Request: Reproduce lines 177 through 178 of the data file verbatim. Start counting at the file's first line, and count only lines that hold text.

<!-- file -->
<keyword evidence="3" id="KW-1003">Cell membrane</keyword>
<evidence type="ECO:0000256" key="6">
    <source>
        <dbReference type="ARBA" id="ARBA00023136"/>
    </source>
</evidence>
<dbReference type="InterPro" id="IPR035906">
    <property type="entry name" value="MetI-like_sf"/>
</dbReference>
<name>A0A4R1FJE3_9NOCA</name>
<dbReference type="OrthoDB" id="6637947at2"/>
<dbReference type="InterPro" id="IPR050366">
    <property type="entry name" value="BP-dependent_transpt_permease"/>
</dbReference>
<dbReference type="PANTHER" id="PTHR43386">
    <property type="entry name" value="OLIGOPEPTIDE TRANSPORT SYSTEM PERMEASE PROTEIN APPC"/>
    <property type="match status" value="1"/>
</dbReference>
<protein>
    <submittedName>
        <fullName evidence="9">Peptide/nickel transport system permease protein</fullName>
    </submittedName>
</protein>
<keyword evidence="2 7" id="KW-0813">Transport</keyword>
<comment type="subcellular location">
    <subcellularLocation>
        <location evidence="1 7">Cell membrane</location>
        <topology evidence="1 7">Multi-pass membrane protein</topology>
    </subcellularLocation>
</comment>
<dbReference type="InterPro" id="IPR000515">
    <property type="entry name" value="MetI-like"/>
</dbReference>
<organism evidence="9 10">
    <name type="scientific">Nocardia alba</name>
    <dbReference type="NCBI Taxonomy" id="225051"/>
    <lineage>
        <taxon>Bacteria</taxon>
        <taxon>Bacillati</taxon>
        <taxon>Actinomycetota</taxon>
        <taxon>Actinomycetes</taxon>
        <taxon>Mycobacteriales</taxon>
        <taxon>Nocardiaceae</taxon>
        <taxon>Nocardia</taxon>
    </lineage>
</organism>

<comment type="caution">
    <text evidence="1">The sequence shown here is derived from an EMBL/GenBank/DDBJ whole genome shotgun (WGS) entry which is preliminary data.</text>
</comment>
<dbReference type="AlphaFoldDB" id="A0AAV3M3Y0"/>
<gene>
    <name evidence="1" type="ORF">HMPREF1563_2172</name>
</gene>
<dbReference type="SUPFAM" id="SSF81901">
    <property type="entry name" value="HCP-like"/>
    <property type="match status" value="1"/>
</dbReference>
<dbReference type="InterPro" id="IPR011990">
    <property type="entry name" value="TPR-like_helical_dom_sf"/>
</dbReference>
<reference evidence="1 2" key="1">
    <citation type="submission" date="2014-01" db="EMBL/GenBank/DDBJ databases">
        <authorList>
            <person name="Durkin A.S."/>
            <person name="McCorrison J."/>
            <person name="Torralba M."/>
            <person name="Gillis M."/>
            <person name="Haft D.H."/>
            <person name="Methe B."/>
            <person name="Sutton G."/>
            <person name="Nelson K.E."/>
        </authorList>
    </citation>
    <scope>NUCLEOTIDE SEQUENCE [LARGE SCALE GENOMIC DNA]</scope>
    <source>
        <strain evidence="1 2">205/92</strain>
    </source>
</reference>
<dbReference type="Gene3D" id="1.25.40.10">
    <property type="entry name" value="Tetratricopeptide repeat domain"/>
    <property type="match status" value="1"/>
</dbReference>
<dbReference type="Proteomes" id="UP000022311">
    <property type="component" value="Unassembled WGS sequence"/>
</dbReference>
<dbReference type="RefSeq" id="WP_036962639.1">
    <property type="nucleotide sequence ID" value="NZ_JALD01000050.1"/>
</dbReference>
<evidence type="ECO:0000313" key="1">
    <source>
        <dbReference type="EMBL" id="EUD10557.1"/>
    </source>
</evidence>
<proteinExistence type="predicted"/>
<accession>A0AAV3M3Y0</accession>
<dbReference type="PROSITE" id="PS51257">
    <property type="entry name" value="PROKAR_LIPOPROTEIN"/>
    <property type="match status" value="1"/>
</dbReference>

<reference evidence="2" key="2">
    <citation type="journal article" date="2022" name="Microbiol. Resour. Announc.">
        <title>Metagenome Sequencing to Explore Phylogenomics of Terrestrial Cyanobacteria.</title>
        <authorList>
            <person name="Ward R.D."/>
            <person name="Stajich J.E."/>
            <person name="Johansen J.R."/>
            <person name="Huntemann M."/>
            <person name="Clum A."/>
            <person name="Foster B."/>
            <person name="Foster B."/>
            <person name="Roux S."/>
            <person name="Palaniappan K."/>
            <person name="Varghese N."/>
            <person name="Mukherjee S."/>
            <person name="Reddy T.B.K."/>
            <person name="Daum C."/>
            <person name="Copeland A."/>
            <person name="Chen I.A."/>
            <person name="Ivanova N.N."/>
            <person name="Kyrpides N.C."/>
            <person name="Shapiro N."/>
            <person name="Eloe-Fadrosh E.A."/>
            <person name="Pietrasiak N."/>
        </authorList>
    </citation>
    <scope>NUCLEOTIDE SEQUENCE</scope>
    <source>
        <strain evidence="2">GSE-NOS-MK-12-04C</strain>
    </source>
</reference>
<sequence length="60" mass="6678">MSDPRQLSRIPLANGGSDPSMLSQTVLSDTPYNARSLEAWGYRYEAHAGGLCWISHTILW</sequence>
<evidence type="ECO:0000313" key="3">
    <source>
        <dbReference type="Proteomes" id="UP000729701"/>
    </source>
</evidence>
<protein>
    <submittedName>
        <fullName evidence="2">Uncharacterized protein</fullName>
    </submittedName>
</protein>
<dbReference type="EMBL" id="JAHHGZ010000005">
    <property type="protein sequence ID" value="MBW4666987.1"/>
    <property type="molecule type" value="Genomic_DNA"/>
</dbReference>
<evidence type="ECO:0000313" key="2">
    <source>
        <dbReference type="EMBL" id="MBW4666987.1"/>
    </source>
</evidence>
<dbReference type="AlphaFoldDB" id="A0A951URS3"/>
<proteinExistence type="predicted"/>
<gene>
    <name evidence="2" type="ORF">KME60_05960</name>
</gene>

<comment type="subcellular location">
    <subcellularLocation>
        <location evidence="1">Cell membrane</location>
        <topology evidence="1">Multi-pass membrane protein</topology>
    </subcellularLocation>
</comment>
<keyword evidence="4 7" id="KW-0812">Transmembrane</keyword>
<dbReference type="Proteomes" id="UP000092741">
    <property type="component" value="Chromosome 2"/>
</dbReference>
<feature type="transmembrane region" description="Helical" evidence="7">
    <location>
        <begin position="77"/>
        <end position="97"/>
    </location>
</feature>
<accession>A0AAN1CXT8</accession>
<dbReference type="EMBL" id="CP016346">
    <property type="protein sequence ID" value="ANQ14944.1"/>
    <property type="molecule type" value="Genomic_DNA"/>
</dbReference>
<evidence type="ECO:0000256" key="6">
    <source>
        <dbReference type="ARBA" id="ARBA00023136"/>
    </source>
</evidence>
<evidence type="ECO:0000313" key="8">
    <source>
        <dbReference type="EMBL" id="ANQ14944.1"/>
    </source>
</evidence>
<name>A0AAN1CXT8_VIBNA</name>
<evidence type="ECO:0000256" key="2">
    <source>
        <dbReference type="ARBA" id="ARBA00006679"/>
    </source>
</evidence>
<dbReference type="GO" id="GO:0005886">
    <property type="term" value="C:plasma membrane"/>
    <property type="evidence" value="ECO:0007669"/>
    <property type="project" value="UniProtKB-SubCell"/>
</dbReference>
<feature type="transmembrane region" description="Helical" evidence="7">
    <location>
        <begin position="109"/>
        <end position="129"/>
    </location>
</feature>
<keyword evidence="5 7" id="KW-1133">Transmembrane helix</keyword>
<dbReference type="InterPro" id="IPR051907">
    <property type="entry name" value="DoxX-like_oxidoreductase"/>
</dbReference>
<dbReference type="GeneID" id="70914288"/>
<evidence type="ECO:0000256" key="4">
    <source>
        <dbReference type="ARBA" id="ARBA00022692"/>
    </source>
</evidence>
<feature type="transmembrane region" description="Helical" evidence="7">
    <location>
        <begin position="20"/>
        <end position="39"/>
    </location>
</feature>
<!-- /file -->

<evidence type="ECO:0000256" key="6">
    <source>